The Background to the Requirement for Rescue Ships:

 

by

 

James R. Smith

 RFA Historical Society consultant

 

During WW2 the British Merchant Navy suffered enormous losses in both ships and personnel – a total of 32,952 registered seamen which equated to a 17.8% loss of the total strength.

 

During WW2 the British Merchant Navy suffered enormous losses in both ships and personnel – a total of 32,952 registered seamen which equated to a 17.8% loss of the total strength.

This is put in perspective when one considers that the Royal Navy lost just 9.7% of its personnel!  Between September and December 1939, 126 British merchant ships were lost as a result of enemy action and whilst these figures dropped to 66 in the first quarter of 1940, the Admiralty’s prediction of higher losses bore fruit when 216 British ships were sunk in the third quarter of that year which rose to a staggering 263 vessels lost in the final quarter of that year. After the fall of France, this was mainly due to the increased effectiveness of submarines and the presence of long range bomber aircraft which were now based on the French Atlantic Coast. During this same period, numerous Allied vessels were also lost.

With the introduction of the Convoy system, where ships sailed together in a number of rows, the rear end ship of each row was designated as a Rescue Ship should a ship ahead of her be hit. If the rear end ship itself were hit, then it fell upon one of the Convoy Escort warships to conduct rescue operations. Despite the incipient reaction of seamen to rescue others whose ship had been lost whatever the circumstances, in wartime this sometimes became difficult to enforce as some merchant ships refused to stop to conduct rescue operations as this meant leaving the protection of the Convoy System especially in the cases of heavily-laden ships where they became a potential further loss with the concurrent loss of valuable and desperately needed cargoes. Furthermore, merchant ships, especially when in ballast, were not particularly manoeuvrable or well-suited to conduct such operations and nor were they fitted with suitable rescue equipment or additional accommodation to accommodate any rescued survivors.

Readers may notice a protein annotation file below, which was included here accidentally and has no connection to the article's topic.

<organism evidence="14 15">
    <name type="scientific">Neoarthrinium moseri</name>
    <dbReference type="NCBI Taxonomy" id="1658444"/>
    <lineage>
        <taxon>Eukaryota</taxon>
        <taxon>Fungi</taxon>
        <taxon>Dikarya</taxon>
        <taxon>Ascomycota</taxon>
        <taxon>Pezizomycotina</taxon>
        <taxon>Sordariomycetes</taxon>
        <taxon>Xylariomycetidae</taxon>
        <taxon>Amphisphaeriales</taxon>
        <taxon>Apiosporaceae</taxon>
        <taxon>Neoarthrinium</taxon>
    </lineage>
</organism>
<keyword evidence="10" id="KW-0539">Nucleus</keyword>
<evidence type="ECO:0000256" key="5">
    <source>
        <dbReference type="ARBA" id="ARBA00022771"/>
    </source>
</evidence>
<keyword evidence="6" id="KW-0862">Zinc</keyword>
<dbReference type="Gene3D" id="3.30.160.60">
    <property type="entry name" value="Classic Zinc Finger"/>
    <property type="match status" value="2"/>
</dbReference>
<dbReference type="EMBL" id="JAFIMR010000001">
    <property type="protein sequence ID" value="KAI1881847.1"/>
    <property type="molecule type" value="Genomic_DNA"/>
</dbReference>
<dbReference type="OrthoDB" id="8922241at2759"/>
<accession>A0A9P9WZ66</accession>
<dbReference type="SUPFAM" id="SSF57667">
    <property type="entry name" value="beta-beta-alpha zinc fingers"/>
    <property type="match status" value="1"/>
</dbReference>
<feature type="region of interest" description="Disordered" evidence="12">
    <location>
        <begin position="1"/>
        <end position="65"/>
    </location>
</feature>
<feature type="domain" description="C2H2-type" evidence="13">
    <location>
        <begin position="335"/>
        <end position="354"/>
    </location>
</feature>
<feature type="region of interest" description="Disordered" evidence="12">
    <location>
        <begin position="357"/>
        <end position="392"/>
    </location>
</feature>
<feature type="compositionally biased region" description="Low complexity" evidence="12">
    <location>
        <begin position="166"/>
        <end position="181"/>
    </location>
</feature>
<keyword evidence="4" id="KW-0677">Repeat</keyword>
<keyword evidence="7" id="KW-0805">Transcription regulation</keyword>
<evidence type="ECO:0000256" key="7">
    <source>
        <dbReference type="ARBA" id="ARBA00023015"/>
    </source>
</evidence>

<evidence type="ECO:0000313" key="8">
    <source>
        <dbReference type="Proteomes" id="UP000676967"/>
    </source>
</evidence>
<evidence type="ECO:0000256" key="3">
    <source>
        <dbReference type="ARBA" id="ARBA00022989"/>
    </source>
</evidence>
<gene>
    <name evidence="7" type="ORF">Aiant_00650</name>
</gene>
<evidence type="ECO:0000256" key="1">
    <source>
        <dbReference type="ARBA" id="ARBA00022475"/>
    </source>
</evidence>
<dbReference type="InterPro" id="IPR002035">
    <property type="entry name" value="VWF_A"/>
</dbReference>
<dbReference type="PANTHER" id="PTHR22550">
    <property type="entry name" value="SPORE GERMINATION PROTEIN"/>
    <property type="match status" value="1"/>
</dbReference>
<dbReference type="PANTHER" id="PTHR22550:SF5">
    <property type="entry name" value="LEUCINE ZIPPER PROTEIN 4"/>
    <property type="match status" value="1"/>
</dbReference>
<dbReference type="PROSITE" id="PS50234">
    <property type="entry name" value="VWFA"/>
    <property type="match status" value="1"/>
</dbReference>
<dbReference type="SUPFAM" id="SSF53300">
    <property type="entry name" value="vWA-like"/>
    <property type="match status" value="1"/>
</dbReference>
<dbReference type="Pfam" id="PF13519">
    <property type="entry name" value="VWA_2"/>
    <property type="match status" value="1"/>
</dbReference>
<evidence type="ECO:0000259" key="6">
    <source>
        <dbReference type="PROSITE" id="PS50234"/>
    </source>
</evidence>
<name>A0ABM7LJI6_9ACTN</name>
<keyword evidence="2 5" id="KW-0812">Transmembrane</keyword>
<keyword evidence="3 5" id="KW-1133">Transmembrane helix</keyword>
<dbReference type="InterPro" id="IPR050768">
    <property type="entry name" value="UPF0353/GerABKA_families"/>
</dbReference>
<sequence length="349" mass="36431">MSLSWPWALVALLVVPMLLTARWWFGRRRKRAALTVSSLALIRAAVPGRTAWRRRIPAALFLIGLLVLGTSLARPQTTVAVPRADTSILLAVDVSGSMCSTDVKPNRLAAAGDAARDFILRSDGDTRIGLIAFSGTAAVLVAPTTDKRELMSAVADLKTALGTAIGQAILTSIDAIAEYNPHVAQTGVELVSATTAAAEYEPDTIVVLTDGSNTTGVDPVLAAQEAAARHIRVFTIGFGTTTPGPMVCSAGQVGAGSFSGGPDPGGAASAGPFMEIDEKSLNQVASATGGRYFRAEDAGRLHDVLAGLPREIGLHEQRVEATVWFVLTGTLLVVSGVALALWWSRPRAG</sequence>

This drain on experienced Merchant Navy personnel was of grave concern to the Admiralty, as although lost ships could be replaced by new-builds or acquisition from other sources, loss of personnel drew upon a finite resource. Moreover, the effect on morale amongst merchant seamen can also be imagined and obviously this state of affairs could not be allowed to continue.

On 22 September 1940, the Commander-in-Chief Western Approaches, Admiral Sir Martin Dunbar-Nasmith V.C., K.C.B., K.C.M.G., wrote to the Admiralty expressing his grave concerns at these unsatisfactory arrangements and he advocated the acquisition and introduction of enhanced specialised “Picking Up” ships, to follow astern of Convoys and to transfer from an outbound to an inbound Convoy along with the Convoy escorts. Initially the CRS accompanied an outbound Convoy for 3 – 5 days before then transferring to an inbound one. In the early days this involved the CRS loitering at the meeting point and during one such case, the first CRS was sunk.